In Good Company (2004)
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Review Date: January 20, 2005
Director: Paul Weitz
Writer: Paul Weitz
Producers: Paul Weitz, Chris Weitz
Dennis Quaid as Dan
Topher Grace as Carter
Scarlett Johansson as Alex
A 51-year “old school” corporate sales man is reshuffled in his job when a mogul overtakes his company’s reigns and places a 26-year old go-getter as his immediate supervisor. Initially, the man finds it difficult to cope with this “demotion”, but soon gets to know the younger man and develops a better understanding of his place in the company, and his life. At the same time, the younger man falls for one of the geezer’s daughters and that’s when the fun really begins! Sort of.
Not a bad movie, but not a particularly great or memorable one either. I enjoyed this film on the whole, wasn’t really bored, liked its characters, felt a small connection between myself and Topher Grace’s workaholic/I-don’t-have-any-friends character, but at the end of the movie, even with its small sentimental moments getting to me, I just didn’t leave the theater with any sort of real impression one way or the other. It might’ve been because a lot of it was just too predictable, with most of its lead plot points already given away in its trailers, or the fact that the characters, who despite being really nice-hearted, generally well-behaved people, just came off as…well, I hate to say it but…boring! Scarlett Johansson’s character even alludes to that fact about herself in the film as she points out that her life isn’t really all that exciting and I tended to agree. It also seemed like most of the emphasis in the film was about office politics, particularly when there’s a restructuring or when older folks are “let go”—points that weren’t exactly new to me or particularly relatable. That doesn’t mean that it wasn’t good, I mean, it was interesting enough, but for me, it just didn’t pull me in altogether. I liked the stuff between Grace’s character and Dennis Quaid though, particularly since there was a nice chemistry between the two, and an obvious father/son thing happening. The film’s trailer also overbuilt the relationship angle between Grace and Johansson, which as it turns out, is actually quite secondary in the picture.

One of my favorite movies of all-time is JERRY MAGUIRE and this film felt a lot like a teeny-weenie light version of that one, without the memorable lines or emotional tug (they did play a song that was played in that film though, and had the lead character in this movie relate to a fish, as Jerry did in the latter flick). In fact, one thing that did really disappoint me about this movie was its lack of laughs. I remember smiling here and there, but never really laughing out loud at anything. Was it even supposed to be funny? I think it was. And what the heck kind of small role was that for Selma Blair? Was she cut out of the film with a meat cleaver or did her agent actually believe that this was an interesting role for her? Very odd and entirely wasted. Overall, I really liked all of the performances in this movie though, with Quaid really coming through as the “old guy” hanging on to his sanity as his life’s leaner years are fast approaching, Grace continuing to show great promise as a young actor to whom audiences will be able to relate, and Johansson, who despite playing her character a little too “shy and reserved” in my opinion, was still her gorgeous self and came through on the emotional front as well. I really liked her connection with her dad too…you don’t see that too often. So overall, I would recommend you see this film in theaters if the plotline or actors really interest you, otherwise, you’re no worse for the wear if you wait for dvd to check it out, since it doesn’t really have all that much to go nutty over either. An easy date movie, at best.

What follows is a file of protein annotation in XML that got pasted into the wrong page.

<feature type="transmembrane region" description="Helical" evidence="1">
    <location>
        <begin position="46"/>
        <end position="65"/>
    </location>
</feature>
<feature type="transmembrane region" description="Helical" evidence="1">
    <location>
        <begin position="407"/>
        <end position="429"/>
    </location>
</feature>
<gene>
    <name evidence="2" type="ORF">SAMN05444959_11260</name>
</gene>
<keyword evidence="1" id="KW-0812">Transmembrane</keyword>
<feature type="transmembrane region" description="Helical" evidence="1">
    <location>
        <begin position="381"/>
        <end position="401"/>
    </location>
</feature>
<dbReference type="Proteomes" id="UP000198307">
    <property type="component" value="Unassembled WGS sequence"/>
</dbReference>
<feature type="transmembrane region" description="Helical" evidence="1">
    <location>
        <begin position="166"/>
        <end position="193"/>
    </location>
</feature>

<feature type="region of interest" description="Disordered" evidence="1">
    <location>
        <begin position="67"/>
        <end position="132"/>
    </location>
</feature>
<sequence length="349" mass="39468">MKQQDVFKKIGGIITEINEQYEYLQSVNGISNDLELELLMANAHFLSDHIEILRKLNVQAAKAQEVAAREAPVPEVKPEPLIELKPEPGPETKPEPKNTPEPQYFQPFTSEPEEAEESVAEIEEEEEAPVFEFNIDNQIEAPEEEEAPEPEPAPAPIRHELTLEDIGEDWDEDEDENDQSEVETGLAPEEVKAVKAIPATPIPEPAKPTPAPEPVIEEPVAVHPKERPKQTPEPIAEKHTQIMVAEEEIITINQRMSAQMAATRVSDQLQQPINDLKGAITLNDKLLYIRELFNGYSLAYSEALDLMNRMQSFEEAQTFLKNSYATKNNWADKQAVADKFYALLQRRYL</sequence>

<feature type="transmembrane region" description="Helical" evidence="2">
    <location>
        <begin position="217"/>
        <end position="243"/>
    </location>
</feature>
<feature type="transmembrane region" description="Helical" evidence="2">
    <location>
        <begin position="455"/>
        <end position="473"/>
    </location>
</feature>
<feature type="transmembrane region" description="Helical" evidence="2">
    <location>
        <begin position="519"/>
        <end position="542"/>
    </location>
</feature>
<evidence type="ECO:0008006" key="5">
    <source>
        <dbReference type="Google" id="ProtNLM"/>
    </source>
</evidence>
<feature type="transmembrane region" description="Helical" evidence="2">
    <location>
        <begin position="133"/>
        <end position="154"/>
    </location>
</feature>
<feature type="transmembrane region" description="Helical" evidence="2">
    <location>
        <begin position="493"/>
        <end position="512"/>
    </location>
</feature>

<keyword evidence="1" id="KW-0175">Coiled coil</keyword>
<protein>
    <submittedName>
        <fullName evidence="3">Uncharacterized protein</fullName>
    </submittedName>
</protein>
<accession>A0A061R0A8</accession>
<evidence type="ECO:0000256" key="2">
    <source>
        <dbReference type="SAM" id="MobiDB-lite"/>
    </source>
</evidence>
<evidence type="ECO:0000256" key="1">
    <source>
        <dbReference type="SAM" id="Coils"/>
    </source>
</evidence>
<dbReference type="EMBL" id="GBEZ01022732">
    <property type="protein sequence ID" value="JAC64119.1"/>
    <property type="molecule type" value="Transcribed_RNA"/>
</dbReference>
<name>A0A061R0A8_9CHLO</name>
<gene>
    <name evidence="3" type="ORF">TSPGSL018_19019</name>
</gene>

(c) 2018 Berge Garabedian

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